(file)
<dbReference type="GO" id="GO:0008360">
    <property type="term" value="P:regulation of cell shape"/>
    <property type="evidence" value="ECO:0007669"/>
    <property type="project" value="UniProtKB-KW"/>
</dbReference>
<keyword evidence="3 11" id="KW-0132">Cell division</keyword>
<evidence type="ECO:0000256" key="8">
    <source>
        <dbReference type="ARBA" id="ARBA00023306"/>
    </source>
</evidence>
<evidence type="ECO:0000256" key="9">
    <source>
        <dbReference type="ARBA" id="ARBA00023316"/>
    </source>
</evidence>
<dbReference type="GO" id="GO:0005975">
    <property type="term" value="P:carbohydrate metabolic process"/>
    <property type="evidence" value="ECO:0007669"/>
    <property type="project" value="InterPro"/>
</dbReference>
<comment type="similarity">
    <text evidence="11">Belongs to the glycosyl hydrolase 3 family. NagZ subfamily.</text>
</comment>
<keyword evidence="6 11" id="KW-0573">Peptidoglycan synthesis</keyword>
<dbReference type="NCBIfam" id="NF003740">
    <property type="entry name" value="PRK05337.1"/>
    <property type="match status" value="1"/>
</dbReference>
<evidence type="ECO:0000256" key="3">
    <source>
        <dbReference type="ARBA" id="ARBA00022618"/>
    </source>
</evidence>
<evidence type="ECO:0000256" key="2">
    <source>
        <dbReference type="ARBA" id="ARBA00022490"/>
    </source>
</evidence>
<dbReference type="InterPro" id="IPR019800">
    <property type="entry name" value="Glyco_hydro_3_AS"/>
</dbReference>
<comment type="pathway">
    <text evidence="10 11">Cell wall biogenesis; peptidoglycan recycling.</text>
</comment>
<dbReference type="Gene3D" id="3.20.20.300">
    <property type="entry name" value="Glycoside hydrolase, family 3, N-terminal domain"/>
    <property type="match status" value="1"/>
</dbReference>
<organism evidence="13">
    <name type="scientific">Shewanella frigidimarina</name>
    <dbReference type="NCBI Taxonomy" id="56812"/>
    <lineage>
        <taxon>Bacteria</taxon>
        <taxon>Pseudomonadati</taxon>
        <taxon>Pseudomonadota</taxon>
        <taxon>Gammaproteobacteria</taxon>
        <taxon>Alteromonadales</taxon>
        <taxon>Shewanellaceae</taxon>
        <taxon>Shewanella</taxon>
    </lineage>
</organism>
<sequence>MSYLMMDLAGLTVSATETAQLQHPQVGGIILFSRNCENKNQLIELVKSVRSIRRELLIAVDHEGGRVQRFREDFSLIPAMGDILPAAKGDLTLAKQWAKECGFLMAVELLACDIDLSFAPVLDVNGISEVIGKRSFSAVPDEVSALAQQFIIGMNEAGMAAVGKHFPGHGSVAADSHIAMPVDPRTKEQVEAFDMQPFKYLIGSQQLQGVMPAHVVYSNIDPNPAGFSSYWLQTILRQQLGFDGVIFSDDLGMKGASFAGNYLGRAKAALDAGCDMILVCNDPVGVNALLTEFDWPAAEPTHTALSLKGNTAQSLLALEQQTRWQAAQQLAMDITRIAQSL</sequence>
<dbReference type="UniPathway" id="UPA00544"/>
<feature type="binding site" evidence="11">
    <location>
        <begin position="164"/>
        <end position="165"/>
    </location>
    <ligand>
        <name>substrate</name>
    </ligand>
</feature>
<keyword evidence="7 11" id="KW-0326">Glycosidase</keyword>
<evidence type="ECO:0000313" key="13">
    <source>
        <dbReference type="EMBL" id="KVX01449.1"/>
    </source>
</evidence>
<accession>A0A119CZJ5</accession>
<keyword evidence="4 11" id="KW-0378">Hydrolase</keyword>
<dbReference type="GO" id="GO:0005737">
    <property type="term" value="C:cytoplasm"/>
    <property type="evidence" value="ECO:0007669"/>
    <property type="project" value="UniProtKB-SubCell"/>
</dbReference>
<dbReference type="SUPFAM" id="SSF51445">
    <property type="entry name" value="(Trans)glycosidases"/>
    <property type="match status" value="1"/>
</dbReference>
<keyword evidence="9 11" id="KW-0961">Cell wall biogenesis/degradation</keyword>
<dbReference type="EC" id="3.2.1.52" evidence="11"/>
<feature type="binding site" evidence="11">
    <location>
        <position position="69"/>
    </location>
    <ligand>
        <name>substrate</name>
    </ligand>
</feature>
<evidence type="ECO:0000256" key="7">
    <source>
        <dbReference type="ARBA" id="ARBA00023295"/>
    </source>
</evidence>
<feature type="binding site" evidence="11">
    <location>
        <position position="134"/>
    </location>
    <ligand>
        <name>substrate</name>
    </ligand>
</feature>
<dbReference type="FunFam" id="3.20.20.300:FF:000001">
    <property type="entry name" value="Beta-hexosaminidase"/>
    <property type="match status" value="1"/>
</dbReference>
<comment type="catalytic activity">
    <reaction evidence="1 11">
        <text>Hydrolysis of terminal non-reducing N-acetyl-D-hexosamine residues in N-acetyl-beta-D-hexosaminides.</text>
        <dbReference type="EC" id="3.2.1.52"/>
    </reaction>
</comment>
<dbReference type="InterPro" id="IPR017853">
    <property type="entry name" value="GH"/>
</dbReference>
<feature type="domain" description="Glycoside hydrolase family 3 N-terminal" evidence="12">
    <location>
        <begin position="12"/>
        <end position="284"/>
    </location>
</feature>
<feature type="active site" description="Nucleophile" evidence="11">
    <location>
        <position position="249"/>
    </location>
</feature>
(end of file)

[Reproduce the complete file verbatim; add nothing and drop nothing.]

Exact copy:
<dbReference type="GO" id="GO:0008360">
    <property type="term" value="P:regulation of cell shape"/>
    <property type="evidence" value="ECO:0007669"/>
    <property type="project" value="UniProtKB-KW"/>
</dbReference>
<keyword evidence="3 11" id="KW-0132">Cell division</keyword>
<evidence type="ECO:0000256" key="8">
    <source>
        <dbReference type="ARBA" id="ARBA00023306"/>
    </source>
</evidence>
<evidence type="ECO:0000256" key="9">
    <source>
        <dbReference type="ARBA" id="ARBA00023316"/>
    </source>
</evidence>
<dbReference type="GO" id="GO:0005975">
    <property type="term" value="P:carbohydrate metabolic process"/>
    <property type="evidence" value="ECO:0007669"/>
    <property type="project" value="InterPro"/>
</dbReference>
<comment type="similarity">
    <text evidence="11">Belongs to the glycosyl hydrolase 3 family. NagZ subfamily.</text>
</comment>
<keyword evidence="6 11" id="KW-0573">Peptidoglycan synthesis</keyword>
<dbReference type="NCBIfam" id="NF003740">
    <property type="entry name" value="PRK05337.1"/>
    <property type="match status" value="1"/>
</dbReference>
<evidence type="ECO:0000256" key="3">
    <source>
        <dbReference type="ARBA" id="ARBA00022618"/>
    </source>
</evidence>
<evidence type="ECO:0000256" key="2">
    <source>
        <dbReference type="ARBA" id="ARBA00022490"/>
    </source>
</evidence>
<dbReference type="InterPro" id="IPR019800">
    <property type="entry name" value="Glyco_hydro_3_AS"/>
</dbReference>
<comment type="pathway">
    <text evidence="10 11">Cell wall biogenesis; peptidoglycan recycling.</text>
</comment>
<dbReference type="Gene3D" id="3.20.20.300">
    <property type="entry name" value="Glycoside hydrolase, family 3, N-terminal domain"/>
    <property type="match status" value="1"/>
</dbReference>
<organism evidence="13">
    <name type="scientific">Shewanella frigidimarina</name>
    <dbReference type="NCBI Taxonomy" id="56812"/>
    <lineage>
        <taxon>Bacteria</taxon>
        <taxon>Pseudomonadati</taxon>
        <taxon>Pseudomonadota</taxon>
        <taxon>Gammaproteobacteria</taxon>
        <taxon>Alteromonadales</taxon>
        <taxon>Shewanellaceae</taxon>
        <taxon>Shewanella</taxon>
    </lineage>
</organism>
<sequence>MSYLMMDLAGLTVSATETAQLQHPQVGGIILFSRNCENKNQLIELVKSVRSIRRELLIAVDHEGGRVQRFREDFSLIPAMGDILPAAKGDLTLAKQWAKECGFLMAVELLACDIDLSFAPVLDVNGISEVIGKRSFSAVPDEVSALAQQFIIGMNEAGMAAVGKHFPGHGSVAADSHIAMPVDPRTKEQVEAFDMQPFKYLIGSQQLQGVMPAHVVYSNIDPNPAGFSSYWLQTILRQQLGFDGVIFSDDLGMKGASFAGNYLGRAKAALDAGCDMILVCNDPVGVNALLTEFDWPAAEPTHTALSLKGNTAQSLLALEQQTRWQAAQQLAMDITRIAQSL</sequence>
<dbReference type="UniPathway" id="UPA00544"/>
<feature type="binding site" evidence="11">
    <location>
        <begin position="164"/>
        <end position="165"/>
    </location>
    <ligand>
        <name>substrate</name>
    </ligand>
</feature>
<keyword evidence="7 11" id="KW-0326">Glycosidase</keyword>
<evidence type="ECO:0000313" key="13">
    <source>
        <dbReference type="EMBL" id="KVX01449.1"/>
    </source>
</evidence>
<accession>A0A119CZJ5</accession>
<keyword evidence="4 11" id="KW-0378">Hydrolase</keyword>
<dbReference type="GO" id="GO:0005737">
    <property type="term" value="C:cytoplasm"/>
    <property type="evidence" value="ECO:0007669"/>
    <property type="project" value="UniProtKB-SubCell"/>
</dbReference>
<dbReference type="SUPFAM" id="SSF51445">
    <property type="entry name" value="(Trans)glycosidases"/>
    <property type="match status" value="1"/>
</dbReference>
<keyword evidence="9 11" id="KW-0961">Cell wall biogenesis/degradation</keyword>
<dbReference type="EC" id="3.2.1.52" evidence="11"/>
<feature type="binding site" evidence="11">
    <location>
        <position position="69"/>
    </location>
    <ligand>
        <name>substrate</name>
    </ligand>
</feature>
<evidence type="ECO:0000256" key="7">
    <source>
        <dbReference type="ARBA" id="ARBA00023295"/>
    </source>
</evidence>
<feature type="binding site" evidence="11">
    <location>
        <position position="134"/>
    </location>
    <ligand>
        <name>substrate</name>
    </ligand>
</feature>
<dbReference type="FunFam" id="3.20.20.300:FF:000001">
    <property type="entry name" value="Beta-hexosaminidase"/>
    <property type="match status" value="1"/>
</dbReference>
<comment type="catalytic activity">
    <reaction evidence="1 11">
        <text>Hydrolysis of terminal non-reducing N-acetyl-D-hexosamine residues in N-acetyl-beta-D-hexosaminides.</text>
        <dbReference type="EC" id="3.2.1.52"/>
    </reaction>
</comment>
<dbReference type="InterPro" id="IPR017853">
    <property type="entry name" value="GH"/>
</dbReference>
<feature type="domain" description="Glycoside hydrolase family 3 N-terminal" evidence="12">
    <location>
        <begin position="12"/>
        <end position="284"/>
    </location>
</feature>
<feature type="active site" description="Nucleophile" evidence="11">
    <location>
        <position position="249"/>
    </location>
</feature>